Today starts out well and ends well but goes south a bit in between. I feel myself being judgmental and critical of the woman who cuts my hair—who I like. When Ralph’s is out of bird seed, I go grumbling to CVS and pay twice as much. I listen to my mind when I walk between the stores, some crazy, twisted descent, like everything in the world is now crummy. Back at Ralph’s again, I finally ask why I haven’t seen Mark, and I find out he’s been promoted. He’s no longer here. I had already made my gloomy descent, but this is beyond awful. For me, Mark was the heart of this store, the one who fostered kindness and generosity in everyone who works here. I walk to the checkout. “Everything changes,” I say. But I have been so in love with my grocery store. I can feel all my hope for it oozing away. And for the first time, all the lines are long. I walk up and down twice, dejected and blue. A Latino American man holding one Corona gets my attention, waves me in front of him in line. I try to argue, I have a handful of things to his one lone beer. But he insists. I tell him he’s going to make me cry. “Voy a llorar.” It feels like such a blessing, this kindness. We wish each other well before I go. I ride my bike home, my good cheer restored. What a long, funny day.
I am not so naive or so bigoted to believe all doctors are assholes or all nurses are saints. I know both groups have their fair share of both. But when my stepfather was in the hospital, it was the doctors who were the challenge and the nurses who helped to get us through. It was the nurses and the other family members of patients on the floor. There is something that happens between strangers sitting together in a room when each of you faces losing a loved one. I remember sitting in the little alcove on the eastern side of the oncology floor in the Newport Beach hospital. And I remember a short blonde-haired woman whose husband was dying. I remember seeing recognition when our eyes would meet across the small space. I think we came to love each other a little bit sitting in that room together.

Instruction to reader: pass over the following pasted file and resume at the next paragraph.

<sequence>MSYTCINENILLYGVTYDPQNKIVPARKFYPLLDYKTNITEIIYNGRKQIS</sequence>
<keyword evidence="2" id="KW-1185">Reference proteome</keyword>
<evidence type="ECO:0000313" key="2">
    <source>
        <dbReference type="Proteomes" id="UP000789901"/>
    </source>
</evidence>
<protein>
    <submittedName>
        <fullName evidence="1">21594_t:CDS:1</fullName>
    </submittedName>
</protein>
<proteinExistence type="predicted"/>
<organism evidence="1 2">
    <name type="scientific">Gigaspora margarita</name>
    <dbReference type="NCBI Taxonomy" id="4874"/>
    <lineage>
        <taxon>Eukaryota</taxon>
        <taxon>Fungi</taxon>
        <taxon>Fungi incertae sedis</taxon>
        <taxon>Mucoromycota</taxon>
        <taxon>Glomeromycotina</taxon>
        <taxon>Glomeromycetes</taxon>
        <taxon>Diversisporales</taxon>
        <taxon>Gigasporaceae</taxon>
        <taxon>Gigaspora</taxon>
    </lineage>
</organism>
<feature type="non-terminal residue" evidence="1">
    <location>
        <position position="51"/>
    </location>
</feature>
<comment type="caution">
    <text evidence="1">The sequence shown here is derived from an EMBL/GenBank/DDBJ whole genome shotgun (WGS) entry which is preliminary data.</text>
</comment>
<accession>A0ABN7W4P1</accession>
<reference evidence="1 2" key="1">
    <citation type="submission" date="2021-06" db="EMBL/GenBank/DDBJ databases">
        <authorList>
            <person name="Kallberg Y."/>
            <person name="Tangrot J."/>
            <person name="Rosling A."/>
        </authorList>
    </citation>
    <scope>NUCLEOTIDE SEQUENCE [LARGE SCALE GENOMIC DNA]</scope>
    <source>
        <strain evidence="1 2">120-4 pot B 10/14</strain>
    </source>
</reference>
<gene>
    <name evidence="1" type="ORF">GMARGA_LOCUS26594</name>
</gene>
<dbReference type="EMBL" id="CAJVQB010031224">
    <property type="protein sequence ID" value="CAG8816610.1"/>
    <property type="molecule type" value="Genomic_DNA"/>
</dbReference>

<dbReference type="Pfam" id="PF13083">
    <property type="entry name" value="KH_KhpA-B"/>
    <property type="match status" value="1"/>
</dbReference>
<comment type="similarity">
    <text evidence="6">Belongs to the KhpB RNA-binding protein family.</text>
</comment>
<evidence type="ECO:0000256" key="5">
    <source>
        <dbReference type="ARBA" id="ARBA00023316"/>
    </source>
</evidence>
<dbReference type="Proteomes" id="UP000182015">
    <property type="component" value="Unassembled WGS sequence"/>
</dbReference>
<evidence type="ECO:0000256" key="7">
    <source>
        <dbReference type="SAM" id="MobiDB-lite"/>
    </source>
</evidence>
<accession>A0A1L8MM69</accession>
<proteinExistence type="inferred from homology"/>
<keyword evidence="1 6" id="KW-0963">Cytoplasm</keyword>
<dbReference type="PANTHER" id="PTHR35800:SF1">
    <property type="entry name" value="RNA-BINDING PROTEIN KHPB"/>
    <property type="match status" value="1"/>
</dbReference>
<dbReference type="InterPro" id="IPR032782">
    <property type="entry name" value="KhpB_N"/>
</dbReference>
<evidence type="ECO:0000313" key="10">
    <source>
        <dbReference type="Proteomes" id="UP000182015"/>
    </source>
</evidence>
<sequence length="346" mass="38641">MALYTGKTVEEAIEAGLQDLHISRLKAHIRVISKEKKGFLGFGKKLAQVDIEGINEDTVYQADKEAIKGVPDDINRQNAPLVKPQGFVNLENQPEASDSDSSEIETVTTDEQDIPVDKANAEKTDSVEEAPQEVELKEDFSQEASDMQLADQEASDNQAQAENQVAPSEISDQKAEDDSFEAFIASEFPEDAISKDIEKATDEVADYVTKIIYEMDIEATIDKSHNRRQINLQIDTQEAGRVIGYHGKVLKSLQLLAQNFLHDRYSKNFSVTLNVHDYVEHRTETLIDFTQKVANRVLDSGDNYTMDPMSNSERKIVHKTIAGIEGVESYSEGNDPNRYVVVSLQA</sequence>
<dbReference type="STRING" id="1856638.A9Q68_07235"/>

I was sitting there one afternoon, slouched against the blue fabric chairs, when I heard her voice and looked up. She was standing in the hallway, head tilted up toward the oncologist. “You want to understand?” his voice now, loud against the white tiles. “Then you go back ten years,” he growled at her, “and go to medical school.” I don’t remember what came next, only the way the bottom fell out of me for her in that terrible moment. I knew it had already been almost impossible to remain upright, to keep limbs and torso stitched together, and here she was bludgeoned now by his mean, defensive arrogance. I wanted to scream at him on her behalf. I may very well have gone after him, spoken my mind. I was 24 and had a habit of doing so. But I hope I went to her instead. I hope I offered comfort when she needed it. And I hope my eyes spoke those same volumes to hers whenever we met in the alcove or passed each other in the hallway. Brave, kind stranger—que le vaya bien.